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Why Won't My SMS Deliver or Convert?

Richard Kaplan, Ytel |  
Having trouble getting all the touch points within your SMS campaign to connect? Delivery can be a big roadblock for businesses who aren't well-versed in the rules and regulations behind SMS compliance. Read on for some self-inflicting roadblocks that you can easily avoid while utilizing SMS.

Delivery can be a big roadblock for businesses who aren't well-versed in the rules and regulations behind SMS compliance. Read on for some tips in sending SMS to prospects and customers correctly.

Texting is one of the more preferred modern methods of communication for individuals and businesses, namely because so many people are actually holding their device all day and night, or least have it within easy reach. 

Times are changing in the communications landscape. Most people are likely to check the instant they hear the ping of an incoming text, giving SMS a far better open rate than email. While email still holds value as part of a multi-channel marketing campaign, it does tend to be checked much less frequently.

Texting does have its own drawbacks, however. While it can be an easy method for two people to chat, businesses trying to connect with customers through mass marketing can often make mistakes that not only violate standard SMS etiquette, but can actually incur legal or financial penalties.

Here are five factors that can negatively affect your SMS delivery and conversion rates.

Content problems

Higher converting messages get the recipient interested quickly so they feel inclined to take an action, such as visiting a site or downloading a coupon. But there are plenty of ways that this can go wrong, such as a call-to-action that’s misleading or messaging that doesn't influence an action.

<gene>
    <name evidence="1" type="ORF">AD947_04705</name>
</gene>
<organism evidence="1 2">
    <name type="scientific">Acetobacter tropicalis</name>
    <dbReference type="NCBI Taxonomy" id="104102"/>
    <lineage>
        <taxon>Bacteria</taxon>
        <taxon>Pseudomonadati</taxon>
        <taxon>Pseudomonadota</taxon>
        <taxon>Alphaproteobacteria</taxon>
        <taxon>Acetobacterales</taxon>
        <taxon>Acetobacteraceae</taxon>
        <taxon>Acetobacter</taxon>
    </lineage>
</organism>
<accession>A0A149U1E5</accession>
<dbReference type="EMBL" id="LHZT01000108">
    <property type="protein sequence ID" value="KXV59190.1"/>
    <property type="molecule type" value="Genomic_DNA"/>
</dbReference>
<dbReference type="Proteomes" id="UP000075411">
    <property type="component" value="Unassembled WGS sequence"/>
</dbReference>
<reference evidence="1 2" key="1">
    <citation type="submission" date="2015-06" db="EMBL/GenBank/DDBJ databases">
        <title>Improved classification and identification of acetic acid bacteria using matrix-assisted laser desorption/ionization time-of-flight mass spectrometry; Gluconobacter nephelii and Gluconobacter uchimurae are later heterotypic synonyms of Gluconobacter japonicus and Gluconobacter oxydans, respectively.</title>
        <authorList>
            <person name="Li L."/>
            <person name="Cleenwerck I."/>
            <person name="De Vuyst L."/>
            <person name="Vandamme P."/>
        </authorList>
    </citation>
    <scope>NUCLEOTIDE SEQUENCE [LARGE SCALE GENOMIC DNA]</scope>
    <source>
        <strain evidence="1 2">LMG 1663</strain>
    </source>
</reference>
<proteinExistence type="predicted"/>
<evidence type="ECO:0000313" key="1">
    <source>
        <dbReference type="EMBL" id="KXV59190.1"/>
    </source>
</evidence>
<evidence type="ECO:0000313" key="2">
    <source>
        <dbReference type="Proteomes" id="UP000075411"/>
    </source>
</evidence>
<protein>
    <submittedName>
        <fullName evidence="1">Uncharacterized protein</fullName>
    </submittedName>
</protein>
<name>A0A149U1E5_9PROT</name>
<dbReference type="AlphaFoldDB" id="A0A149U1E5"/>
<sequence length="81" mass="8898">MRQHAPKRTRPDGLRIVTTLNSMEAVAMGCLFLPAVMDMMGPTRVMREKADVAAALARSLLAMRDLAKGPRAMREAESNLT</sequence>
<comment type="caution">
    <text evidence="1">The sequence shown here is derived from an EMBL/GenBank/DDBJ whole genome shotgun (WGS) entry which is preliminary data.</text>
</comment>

Messaging that builds your brand is better suited for social media;
those who opt-in to your SMS campaigns are likely looking for an offer or incentive.

Incorrect opt-in

Carriers have the ability to block or fail to send messages from businesses, especially if you’ve received complaints or warnings in the past. If you send SMS to consumers who never opted in, it gives them a good reason to either ask to be removed from your list or report your business to their phone carrier. 

Making sure your recipient list contains 100% opt-ins is vital.
If you have doubts about a name, remove it.

Message Length

The basic SMS format in the U.S. is a maximum of 160 characters. Other countries have different limitations, such as Brazil that allows 157 characters. If you go over this count, your message will either be rejected or split in half and sent out in two messages.

Sending one message that's split into two comes off sloppy,
so tighten up your messaging to fit into one text! 

Incorrect number

While you can't control a customer providing you with a wrong number or numbers entered into your database incorrectly, you can at least make sure other details are correct. For instance, if you plan to market internationally, you’ll be required to include the correct code for each country, including any necessary prefixes. This will make sure the message reaches that destination.

Too much of a good thing

It's hard to speak on how many texts are as too many, since it really depends on individual preferences and how much value your SMS is providing. However, once you get to the point where people say “enough is enough," they may be ready to opt-out.

We recommend: Send your messages on a consistent schedule; try on the same day and time every week so recipients begin to expect it. This leaves opportunity for the occasional promotional text in addition to the standard ones.

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About The Author

Richard Kaplan, Ytel

Richard leads our Carrier team and ensures that all our customers are up and running as quickly as possible, and coaches on industry best practices and compliance.


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